NEW YORK ( TheStreet) -- Maybe Europe isn't in the clear after all. The major U.S. equity indices rallied on Monday following news that Greece had reached an agreement on austerity measures that should satisfy Eurozone leaders and lead to the release of another round of bailout money, but the idea that contagion fears are subsiding in the old continent took a hit after the close when Moody's Investor Service unleashed a round of sovereign debt downgrades, including a two-notch drop for Spain. The credit ratings agency said the moves "reflect their susceptibility to the growing financial and macroeconomic risks emanating from the euro area crisis and how these risks exacerbate the affected countries' own specific challenges." Specifically, Moody's lowered its rating on Italy to A3 from A2 with a negative outlook; Spain to A3 from A1 with a negative outlook; Portugal to BaA3 from BaA2 with a negative outlook; Malta to A3 from A2 with a negative outlook; and Slovenia and Slovkaia both to A2 from A1 with a negative outlook. The agency also brought down its outlook to negative for the triple-A ratings of France, the United Kingdom and Austria. Moody's cited "the uncertainty over (i) the euro area's prospects for institutional reform of its fiscal and economic framework and (ii) the resources that will be made available to deal with the crisis" for the move, as well as the "increasingly weak macroeconomic prospects" for the region. It also said it expects market confidence in Europe is "likely to remain fragile, with a high potential for further shocks to funding conditions for stressed sovereigns and banks." Moody's made it clear that it believes Europe's leaders working to get a handle on the debt problems of the region have a tough job, and said Monday's moves weren't as negative as they could have been because of the policies already being implemented, such as the long-term refinancing operation undertaken in December.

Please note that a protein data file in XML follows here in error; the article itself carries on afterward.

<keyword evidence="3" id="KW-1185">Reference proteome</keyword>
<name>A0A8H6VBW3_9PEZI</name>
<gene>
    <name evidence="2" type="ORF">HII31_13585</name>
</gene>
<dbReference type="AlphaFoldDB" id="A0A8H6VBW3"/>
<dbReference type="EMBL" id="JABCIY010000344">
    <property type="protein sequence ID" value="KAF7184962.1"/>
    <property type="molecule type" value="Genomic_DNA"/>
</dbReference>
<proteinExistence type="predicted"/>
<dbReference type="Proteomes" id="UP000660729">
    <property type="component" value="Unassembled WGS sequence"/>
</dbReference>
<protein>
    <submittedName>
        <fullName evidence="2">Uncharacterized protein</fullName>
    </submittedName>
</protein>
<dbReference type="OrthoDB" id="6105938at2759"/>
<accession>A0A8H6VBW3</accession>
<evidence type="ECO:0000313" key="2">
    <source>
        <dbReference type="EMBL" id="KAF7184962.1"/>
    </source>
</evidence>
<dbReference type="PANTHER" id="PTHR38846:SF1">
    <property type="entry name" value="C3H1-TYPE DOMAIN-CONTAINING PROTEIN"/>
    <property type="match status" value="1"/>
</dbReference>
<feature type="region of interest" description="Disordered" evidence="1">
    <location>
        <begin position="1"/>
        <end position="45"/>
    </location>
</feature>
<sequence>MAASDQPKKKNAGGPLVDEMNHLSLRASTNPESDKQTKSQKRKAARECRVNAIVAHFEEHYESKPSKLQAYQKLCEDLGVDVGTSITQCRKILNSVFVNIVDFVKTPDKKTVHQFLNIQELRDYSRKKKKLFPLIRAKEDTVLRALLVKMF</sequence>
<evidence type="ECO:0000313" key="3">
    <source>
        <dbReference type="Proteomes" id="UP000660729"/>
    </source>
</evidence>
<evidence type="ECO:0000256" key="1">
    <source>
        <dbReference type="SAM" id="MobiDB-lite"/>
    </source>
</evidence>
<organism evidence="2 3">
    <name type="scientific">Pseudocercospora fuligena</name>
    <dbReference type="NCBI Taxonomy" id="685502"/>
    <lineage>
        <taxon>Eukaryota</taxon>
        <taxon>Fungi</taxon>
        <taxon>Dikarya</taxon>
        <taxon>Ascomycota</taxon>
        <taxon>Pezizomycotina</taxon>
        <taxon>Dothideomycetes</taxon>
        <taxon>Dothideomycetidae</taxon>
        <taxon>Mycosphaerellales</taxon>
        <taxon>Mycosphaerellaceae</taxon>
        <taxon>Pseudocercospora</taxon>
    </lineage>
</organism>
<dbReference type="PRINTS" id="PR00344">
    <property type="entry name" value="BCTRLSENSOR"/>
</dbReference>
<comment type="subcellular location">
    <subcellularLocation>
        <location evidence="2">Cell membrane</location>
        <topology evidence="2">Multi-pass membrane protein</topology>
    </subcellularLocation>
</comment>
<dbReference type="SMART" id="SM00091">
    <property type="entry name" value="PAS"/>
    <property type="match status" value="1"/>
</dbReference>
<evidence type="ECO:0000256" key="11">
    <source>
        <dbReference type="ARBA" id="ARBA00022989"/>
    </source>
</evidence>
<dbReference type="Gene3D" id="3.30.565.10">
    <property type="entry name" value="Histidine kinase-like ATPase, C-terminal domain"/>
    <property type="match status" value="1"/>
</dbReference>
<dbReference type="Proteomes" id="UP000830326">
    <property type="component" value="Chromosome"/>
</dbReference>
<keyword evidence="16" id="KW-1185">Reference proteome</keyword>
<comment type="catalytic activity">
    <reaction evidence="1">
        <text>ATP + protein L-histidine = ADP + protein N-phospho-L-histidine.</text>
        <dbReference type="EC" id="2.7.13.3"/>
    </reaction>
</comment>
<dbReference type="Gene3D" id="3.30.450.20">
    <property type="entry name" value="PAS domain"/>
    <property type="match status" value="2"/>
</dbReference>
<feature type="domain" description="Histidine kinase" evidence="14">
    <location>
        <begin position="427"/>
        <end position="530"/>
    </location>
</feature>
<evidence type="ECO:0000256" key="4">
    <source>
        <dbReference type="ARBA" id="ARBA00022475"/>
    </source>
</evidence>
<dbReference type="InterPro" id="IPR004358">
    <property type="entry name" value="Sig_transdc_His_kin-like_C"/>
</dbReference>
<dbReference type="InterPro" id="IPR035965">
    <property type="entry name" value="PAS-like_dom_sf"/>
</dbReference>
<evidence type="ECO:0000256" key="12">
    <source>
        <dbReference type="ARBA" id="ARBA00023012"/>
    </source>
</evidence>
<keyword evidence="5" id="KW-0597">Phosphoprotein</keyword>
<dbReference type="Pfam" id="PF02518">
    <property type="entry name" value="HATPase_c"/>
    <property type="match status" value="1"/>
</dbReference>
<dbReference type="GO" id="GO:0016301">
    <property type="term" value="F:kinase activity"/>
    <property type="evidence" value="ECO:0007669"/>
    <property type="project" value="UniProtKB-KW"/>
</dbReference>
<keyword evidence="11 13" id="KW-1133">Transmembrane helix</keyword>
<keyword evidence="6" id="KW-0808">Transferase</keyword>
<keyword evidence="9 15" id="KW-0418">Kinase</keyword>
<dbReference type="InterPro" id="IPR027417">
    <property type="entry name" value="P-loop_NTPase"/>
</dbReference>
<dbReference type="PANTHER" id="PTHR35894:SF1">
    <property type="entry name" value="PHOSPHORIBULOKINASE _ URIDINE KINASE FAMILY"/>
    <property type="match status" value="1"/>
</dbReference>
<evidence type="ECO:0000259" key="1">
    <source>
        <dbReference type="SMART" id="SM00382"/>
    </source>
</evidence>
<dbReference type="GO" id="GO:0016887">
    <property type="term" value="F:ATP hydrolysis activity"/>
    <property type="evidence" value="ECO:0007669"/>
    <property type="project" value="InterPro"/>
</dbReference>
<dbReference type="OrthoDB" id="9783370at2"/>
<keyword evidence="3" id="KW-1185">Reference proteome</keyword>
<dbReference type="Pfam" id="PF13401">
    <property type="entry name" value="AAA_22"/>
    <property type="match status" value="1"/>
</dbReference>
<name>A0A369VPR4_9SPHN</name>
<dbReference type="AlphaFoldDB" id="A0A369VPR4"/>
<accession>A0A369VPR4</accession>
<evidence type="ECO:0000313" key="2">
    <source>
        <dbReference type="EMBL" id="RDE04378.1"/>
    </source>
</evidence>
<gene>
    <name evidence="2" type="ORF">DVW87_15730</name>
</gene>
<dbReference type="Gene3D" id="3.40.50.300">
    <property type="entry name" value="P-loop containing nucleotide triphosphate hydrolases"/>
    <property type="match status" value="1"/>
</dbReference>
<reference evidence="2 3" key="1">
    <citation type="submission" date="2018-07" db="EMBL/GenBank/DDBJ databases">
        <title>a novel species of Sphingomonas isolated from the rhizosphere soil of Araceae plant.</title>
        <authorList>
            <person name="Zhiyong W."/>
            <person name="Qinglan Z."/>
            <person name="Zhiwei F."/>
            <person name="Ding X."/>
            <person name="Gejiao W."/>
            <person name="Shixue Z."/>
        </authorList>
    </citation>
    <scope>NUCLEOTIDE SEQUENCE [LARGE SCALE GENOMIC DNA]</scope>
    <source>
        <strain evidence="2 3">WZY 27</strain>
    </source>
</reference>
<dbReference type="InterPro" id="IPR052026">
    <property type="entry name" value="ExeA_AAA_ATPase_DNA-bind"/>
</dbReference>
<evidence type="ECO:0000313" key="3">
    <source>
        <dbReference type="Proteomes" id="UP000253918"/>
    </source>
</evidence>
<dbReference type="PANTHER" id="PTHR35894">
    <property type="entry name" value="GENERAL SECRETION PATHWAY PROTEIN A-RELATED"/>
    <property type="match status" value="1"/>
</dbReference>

"An important factor limiting the magnitude of Moody's rating adjustments is the European authorities' commitment to preserving the monetary union and implementing whatever reforms are needed to restore market confidence," the agency said. "These rating actions therefore take into account the steps taken by euro area policymakers in agreeing to a framework to improve fiscal planning and control and measures adopted to stem the risk of contagion." The Dow Jones Industrial Average finished Monday at 12,874, up 73 points, while the S&P 500 booked a gain of 9.1 points to settle at 1351.8 and the Nasdaq Composite advanced 27.5 points to 2,931.4. The indices have been on tear so far in 2012 with the Dow up 5.4%, the S&P 500 rising 7.5%, and the Nasdaq surging 12.5% through Monday's finish. -- Written by Michael Baron in New York. >To contact the writer of this article, click here: Michael Baron.The credit ratings agency cuts its rating on 6 countries, including a 2-notch drop for Spain, and brings down its outlook for France, the United Kingdom and Austria